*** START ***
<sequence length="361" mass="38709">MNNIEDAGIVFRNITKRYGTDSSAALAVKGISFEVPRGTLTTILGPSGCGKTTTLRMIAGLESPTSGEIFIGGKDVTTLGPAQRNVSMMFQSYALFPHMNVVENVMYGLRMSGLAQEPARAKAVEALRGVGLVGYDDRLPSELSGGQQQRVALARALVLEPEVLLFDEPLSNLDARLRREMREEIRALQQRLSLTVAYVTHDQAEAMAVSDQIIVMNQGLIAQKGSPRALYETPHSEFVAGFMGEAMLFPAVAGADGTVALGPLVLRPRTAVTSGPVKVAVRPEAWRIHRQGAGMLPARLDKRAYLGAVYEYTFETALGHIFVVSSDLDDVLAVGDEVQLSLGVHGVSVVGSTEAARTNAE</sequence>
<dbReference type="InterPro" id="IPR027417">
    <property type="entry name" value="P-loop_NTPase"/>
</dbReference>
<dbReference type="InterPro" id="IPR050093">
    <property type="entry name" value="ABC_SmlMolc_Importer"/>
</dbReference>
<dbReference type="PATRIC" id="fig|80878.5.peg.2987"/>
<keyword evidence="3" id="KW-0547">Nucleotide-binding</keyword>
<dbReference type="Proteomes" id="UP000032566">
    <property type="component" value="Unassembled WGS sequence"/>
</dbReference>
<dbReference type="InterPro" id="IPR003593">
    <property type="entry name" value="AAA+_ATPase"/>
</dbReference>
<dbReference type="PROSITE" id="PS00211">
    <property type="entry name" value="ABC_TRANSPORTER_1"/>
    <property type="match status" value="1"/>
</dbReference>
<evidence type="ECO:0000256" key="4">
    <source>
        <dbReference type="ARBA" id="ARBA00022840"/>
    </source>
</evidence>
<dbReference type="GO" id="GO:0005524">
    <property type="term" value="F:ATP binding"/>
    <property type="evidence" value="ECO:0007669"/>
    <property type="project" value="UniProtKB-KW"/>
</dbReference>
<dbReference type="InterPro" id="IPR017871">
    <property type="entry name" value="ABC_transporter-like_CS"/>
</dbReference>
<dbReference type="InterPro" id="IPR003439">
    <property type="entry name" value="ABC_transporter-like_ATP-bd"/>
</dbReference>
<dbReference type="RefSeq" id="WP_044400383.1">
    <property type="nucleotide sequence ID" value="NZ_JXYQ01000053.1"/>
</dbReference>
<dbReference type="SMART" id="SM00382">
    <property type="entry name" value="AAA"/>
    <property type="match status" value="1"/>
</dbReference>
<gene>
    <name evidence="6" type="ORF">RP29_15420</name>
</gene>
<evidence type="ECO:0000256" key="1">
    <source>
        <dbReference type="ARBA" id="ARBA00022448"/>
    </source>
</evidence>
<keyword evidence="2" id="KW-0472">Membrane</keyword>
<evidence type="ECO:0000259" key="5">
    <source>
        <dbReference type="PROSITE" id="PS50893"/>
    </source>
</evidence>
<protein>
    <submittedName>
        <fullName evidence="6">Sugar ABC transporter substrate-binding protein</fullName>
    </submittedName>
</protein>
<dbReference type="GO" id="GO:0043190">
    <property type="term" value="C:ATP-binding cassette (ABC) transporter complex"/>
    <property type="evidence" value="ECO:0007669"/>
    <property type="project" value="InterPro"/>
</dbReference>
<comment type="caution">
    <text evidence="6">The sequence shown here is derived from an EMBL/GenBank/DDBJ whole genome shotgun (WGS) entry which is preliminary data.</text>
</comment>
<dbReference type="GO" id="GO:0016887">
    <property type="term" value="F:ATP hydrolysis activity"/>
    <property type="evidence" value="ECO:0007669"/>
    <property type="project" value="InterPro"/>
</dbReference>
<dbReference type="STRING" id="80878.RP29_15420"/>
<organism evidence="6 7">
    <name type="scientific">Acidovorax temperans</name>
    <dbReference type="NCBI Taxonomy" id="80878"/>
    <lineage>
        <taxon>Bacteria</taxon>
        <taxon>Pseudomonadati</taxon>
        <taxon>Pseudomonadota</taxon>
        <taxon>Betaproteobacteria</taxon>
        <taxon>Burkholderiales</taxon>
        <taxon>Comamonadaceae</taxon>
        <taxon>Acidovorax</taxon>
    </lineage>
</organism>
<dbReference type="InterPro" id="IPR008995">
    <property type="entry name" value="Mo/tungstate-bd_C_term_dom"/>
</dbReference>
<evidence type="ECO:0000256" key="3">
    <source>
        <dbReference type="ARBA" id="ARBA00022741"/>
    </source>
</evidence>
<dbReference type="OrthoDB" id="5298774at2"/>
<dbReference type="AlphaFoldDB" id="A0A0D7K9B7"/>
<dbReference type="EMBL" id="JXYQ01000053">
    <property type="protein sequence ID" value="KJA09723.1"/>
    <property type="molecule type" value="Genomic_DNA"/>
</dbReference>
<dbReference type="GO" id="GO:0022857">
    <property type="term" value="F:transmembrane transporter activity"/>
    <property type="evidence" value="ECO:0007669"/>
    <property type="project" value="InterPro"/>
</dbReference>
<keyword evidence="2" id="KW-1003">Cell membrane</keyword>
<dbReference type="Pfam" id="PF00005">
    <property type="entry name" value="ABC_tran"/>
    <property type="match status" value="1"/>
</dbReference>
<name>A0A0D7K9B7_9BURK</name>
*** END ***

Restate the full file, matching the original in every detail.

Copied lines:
<sequence length="361" mass="38709">MNNIEDAGIVFRNITKRYGTDSSAALAVKGISFEVPRGTLTTILGPSGCGKTTTLRMIAGLESPTSGEIFIGGKDVTTLGPAQRNVSMMFQSYALFPHMNVVENVMYGLRMSGLAQEPARAKAVEALRGVGLVGYDDRLPSELSGGQQQRVALARALVLEPEVLLFDEPLSNLDARLRREMREEIRALQQRLSLTVAYVTHDQAEAMAVSDQIIVMNQGLIAQKGSPRALYETPHSEFVAGFMGEAMLFPAVAGADGTVALGPLVLRPRTAVTSGPVKVAVRPEAWRIHRQGAGMLPARLDKRAYLGAVYEYTFETALGHIFVVSSDLDDVLAVGDEVQLSLGVHGVSVVGSTEAARTNAE</sequence>
<dbReference type="InterPro" id="IPR027417">
    <property type="entry name" value="P-loop_NTPase"/>
</dbReference>
<dbReference type="InterPro" id="IPR050093">
    <property type="entry name" value="ABC_SmlMolc_Importer"/>
</dbReference>
<dbReference type="PATRIC" id="fig|80878.5.peg.2987"/>
<keyword evidence="3" id="KW-0547">Nucleotide-binding</keyword>
<dbReference type="Proteomes" id="UP000032566">
    <property type="component" value="Unassembled WGS sequence"/>
</dbReference>
<dbReference type="InterPro" id="IPR003593">
    <property type="entry name" value="AAA+_ATPase"/>
</dbReference>
<dbReference type="PROSITE" id="PS00211">
    <property type="entry name" value="ABC_TRANSPORTER_1"/>
    <property type="match status" value="1"/>
</dbReference>
<evidence type="ECO:0000256" key="4">
    <source>
        <dbReference type="ARBA" id="ARBA00022840"/>
    </source>
</evidence>
<dbReference type="GO" id="GO:0005524">
    <property type="term" value="F:ATP binding"/>
    <property type="evidence" value="ECO:0007669"/>
    <property type="project" value="UniProtKB-KW"/>
</dbReference>
<dbReference type="InterPro" id="IPR017871">
    <property type="entry name" value="ABC_transporter-like_CS"/>
</dbReference>
<dbReference type="InterPro" id="IPR003439">
    <property type="entry name" value="ABC_transporter-like_ATP-bd"/>
</dbReference>
<dbReference type="RefSeq" id="WP_044400383.1">
    <property type="nucleotide sequence ID" value="NZ_JXYQ01000053.1"/>
</dbReference>
<dbReference type="SMART" id="SM00382">
    <property type="entry name" value="AAA"/>
    <property type="match status" value="1"/>
</dbReference>
<gene>
    <name evidence="6" type="ORF">RP29_15420</name>
</gene>
<evidence type="ECO:0000256" key="1">
    <source>
        <dbReference type="ARBA" id="ARBA00022448"/>
    </source>
</evidence>
<keyword evidence="2" id="KW-0472">Membrane</keyword>
<evidence type="ECO:0000259" key="5">
    <source>
        <dbReference type="PROSITE" id="PS50893"/>
    </source>
</evidence>
<protein>
    <submittedName>
        <fullName evidence="6">Sugar ABC transporter substrate-binding protein</fullName>
    </submittedName>
</protein>
<dbReference type="GO" id="GO:0043190">
    <property type="term" value="C:ATP-binding cassette (ABC) transporter complex"/>
    <property type="evidence" value="ECO:0007669"/>
    <property type="project" value="InterPro"/>
</dbReference>
<comment type="caution">
    <text evidence="6">The sequence shown here is derived from an EMBL/GenBank/DDBJ whole genome shotgun (WGS) entry which is preliminary data.</text>
</comment>
<dbReference type="GO" id="GO:0016887">
    <property type="term" value="F:ATP hydrolysis activity"/>
    <property type="evidence" value="ECO:0007669"/>
    <property type="project" value="InterPro"/>
</dbReference>
<dbReference type="STRING" id="80878.RP29_15420"/>
<organism evidence="6 7">
    <name type="scientific">Acidovorax temperans</name>
    <dbReference type="NCBI Taxonomy" id="80878"/>
    <lineage>
        <taxon>Bacteria</taxon>
        <taxon>Pseudomonadati</taxon>
        <taxon>Pseudomonadota</taxon>
        <taxon>Betaproteobacteria</taxon>
        <taxon>Burkholderiales</taxon>
        <taxon>Comamonadaceae</taxon>
        <taxon>Acidovorax</taxon>
    </lineage>
</organism>
<dbReference type="InterPro" id="IPR008995">
    <property type="entry name" value="Mo/tungstate-bd_C_term_dom"/>
</dbReference>
<evidence type="ECO:0000256" key="3">
    <source>
        <dbReference type="ARBA" id="ARBA00022741"/>
    </source>
</evidence>
<dbReference type="OrthoDB" id="5298774at2"/>
<dbReference type="AlphaFoldDB" id="A0A0D7K9B7"/>
<dbReference type="EMBL" id="JXYQ01000053">
    <property type="protein sequence ID" value="KJA09723.1"/>
    <property type="molecule type" value="Genomic_DNA"/>
</dbReference>
<dbReference type="GO" id="GO:0022857">
    <property type="term" value="F:transmembrane transporter activity"/>
    <property type="evidence" value="ECO:0007669"/>
    <property type="project" value="InterPro"/>
</dbReference>
<keyword evidence="2" id="KW-1003">Cell membrane</keyword>
<dbReference type="Pfam" id="PF00005">
    <property type="entry name" value="ABC_tran"/>
    <property type="match status" value="1"/>
</dbReference>
<name>A0A0D7K9B7_9BURK</name>